This bulb based plant grows to be of short bush size. A common wild specimen is about 1 meter tall and slightly over 1 meter diameter. Cultivated and tended plants can reach twice that size. The average color the plant is of a deep green leaf and stalk with a light violet bulb. A bulb extends both halfway from and halfway into the ground. The Mage Lily bulb has about a 30-40cm diameter. Below ground the bulb sends roots that are 1 to 1.5 times larger than the plant. Above ground the bulb sends out 6,12,18, or 19 stalks that produce flowers and leaves. All plants have both male and female reproductive capabilities. Leaves are slender, veined parallel, thin, and long. Typical size in a full grown Mage Lily is 20 cm wide and half a meter long. Leaves are produced at a ratio of three leaves for each flower. The flowers are the size of a large walnut and have a set of 6 or 7 large petals with 8,9,12 or 13 secondary petals. . The larger petal set fall outward and serve as the primary color of the flower. The small petal set curves up and around the sexual organs and seeds, often a secondary color. The adult plant appearance varies in proportion to its health and proximity to magical energy. A small wild plant will have only 1 flower on its end. At magical nexus points, a plant can have 4-6 flowers per stalk end. Primary colors are known to be Green, Red, and Blue. Plant secondary highlights (white, yellow, purple, brown and grey) are competitive and will breed each other out towards a white/yellow (dominant) or red/purple (recessive). Initial colouration tends to come from the planespan influencing its maturation. Pink highlights are extremely rare, and only found in long cultivated gardens. The bulb itself is not very robust and must be protected from harsh conditions by a layer of leaf or cloth. In its natural habitat of deciduous forest it is protected by fallen leaf cover during harsher cycles. A prolonged freeze of 100 months will kill the plant. This happens during the quasi-elemental cycle of Ice and Air transition.
A plant on or near a magical power center can reach maturity in 1 planepsan, while plants far removed from ley energy may take as many as 3 spans to reach maturity. These plants are seldom potent with magic. A typical life span is 24 years wild or 48 years as a tended crop. The young plant has minimal magic, but a full grown plant on a nexus typically has fair magical energy equal to a hedge wizard.
Although a plant can give off magical energy for years naturally, draining all the energy from a bulb will kill it. Advanced farmers will drain up to half the magical energy of the plant and then harvest the remaining flowers at will. The plant will typically recover fully for the next growth cycle. Flowering occurs at seasonal celestial turning of the planes. The magical energy of the plant goes into the flowers at that point. The rest of the plant goes dormant. The flowers attract paranormal omnivores and herbivores. During the quasi-elemental 100 day periods, the plant bulb is activated and the second set of flower and seeds gain a significant amount of energy. the next season, a new set of stalks, leaf, then flower will grow again. The seeds are strong enough to survive most digestive tracts. Due to the paranormal nature of the primary consumers and proximity to magical power points, the seeds can be transferred across worlds and dimensions on a regular basis. Although this mobility has provided a wide range of places to find Mage Lily, the primary method of growth for the plant is through root propagation in a localized area.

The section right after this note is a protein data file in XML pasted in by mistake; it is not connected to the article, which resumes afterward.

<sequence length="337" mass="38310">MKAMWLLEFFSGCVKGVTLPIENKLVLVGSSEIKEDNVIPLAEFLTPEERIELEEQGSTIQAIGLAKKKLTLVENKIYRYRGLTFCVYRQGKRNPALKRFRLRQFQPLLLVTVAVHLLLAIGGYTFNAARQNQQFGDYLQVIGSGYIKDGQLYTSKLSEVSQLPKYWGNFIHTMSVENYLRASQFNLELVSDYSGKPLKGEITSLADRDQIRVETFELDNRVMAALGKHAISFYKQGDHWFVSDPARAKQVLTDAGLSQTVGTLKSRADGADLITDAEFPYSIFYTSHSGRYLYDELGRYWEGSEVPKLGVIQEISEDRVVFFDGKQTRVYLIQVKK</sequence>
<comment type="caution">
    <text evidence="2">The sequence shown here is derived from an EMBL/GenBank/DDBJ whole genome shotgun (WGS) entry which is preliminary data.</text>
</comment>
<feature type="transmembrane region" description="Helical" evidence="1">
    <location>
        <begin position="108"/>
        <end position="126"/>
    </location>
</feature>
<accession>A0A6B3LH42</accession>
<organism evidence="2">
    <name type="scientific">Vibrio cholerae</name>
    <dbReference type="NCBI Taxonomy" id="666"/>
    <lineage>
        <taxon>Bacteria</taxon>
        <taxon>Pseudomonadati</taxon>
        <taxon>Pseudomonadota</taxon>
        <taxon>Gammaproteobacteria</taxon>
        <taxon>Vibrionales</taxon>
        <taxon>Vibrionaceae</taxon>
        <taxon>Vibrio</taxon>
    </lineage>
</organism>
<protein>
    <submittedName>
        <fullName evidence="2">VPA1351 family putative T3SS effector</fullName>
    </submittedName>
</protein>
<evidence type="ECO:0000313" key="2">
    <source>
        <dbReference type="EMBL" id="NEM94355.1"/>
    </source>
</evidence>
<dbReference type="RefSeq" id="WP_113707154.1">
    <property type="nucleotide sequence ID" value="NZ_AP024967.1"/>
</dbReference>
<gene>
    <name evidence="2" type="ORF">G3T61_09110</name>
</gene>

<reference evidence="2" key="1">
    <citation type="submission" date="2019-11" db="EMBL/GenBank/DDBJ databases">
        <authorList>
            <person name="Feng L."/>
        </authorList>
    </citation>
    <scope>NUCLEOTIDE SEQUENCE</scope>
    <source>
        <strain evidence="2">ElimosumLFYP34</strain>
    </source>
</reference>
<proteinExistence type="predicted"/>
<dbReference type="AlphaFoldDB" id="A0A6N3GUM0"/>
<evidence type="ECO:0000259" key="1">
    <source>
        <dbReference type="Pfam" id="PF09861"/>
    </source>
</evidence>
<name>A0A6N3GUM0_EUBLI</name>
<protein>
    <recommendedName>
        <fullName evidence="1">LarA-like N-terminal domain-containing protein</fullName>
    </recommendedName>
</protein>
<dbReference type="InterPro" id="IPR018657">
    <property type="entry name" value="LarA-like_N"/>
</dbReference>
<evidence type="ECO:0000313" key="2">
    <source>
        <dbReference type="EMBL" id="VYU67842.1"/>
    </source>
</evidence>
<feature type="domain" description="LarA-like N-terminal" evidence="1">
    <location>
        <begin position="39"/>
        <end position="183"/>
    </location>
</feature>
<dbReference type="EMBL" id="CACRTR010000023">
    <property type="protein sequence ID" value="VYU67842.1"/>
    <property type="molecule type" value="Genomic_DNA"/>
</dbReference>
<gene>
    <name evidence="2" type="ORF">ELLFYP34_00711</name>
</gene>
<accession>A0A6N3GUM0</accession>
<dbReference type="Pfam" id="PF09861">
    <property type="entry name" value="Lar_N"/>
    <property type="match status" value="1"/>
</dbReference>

Mage Lily bulbs somehow sense being in a container and will not grow until in the ground. So while a plant may grow from seedling to mature bulb in a container, it will never grow as an adult until in the ground. The adult Mage Lily typically grows by outstretched roots which cause plants to spring up 1-2 meters from the original bulb.
At the end of each planespan, each flower will also produce 1 hard seed, a bit smaller than an acorn. This seed are fully formed when the plant flowers. The flowers attract consumption and collection, which may propagate a seed. More commonly, seeds and flowers are harvested for magical processing.
The plant is highly prized and sacred in some cultures, being protected, worshiped, and used by druids and priests. Some cultures fully harvest the plants having a completely new crop once every planespan. Variance of social acceptance is also high, with some cultures protecting Mage Lily, while others vilify it as a source of evil and haunted areas.
There are a variety of religious rites that include or incorporate the plant. Typically druids and plant priests will use the flowers and sap during high ceremonies and celestial events. The maturation of the plant also helps to signify coming planespan shifts and seasonal marker for those ken to it. “When the lily is in bloom” is not an uncommon phrase for druids to use in reference to the planar shifts. Various rites of ascension, burial, and group ritual also include Kerflough as a primary component.
Mage Lily plays a role in some magically active cultures during courtship. Unbloomed flower bouquets are often given to prospective love interests and made to bloom as a demonstration of power and skill. Eating the flower freshens the breath and makes for a more pleasant kiss.
The beauty of the flower is not exquisite, but it is far from plain. Variation of color and secondary highlights make for engaging displays and wreaths. Many paranormal and normal cultures use wreaths and weaves of the flowers in hair or as accessories for personal and home decoration. Many high end restaurants and taverns will have bouquets of bloomed Mage Lily to serve as both a display upon entering the establishment and encourage patrons to take a flower with them to eat after their meal.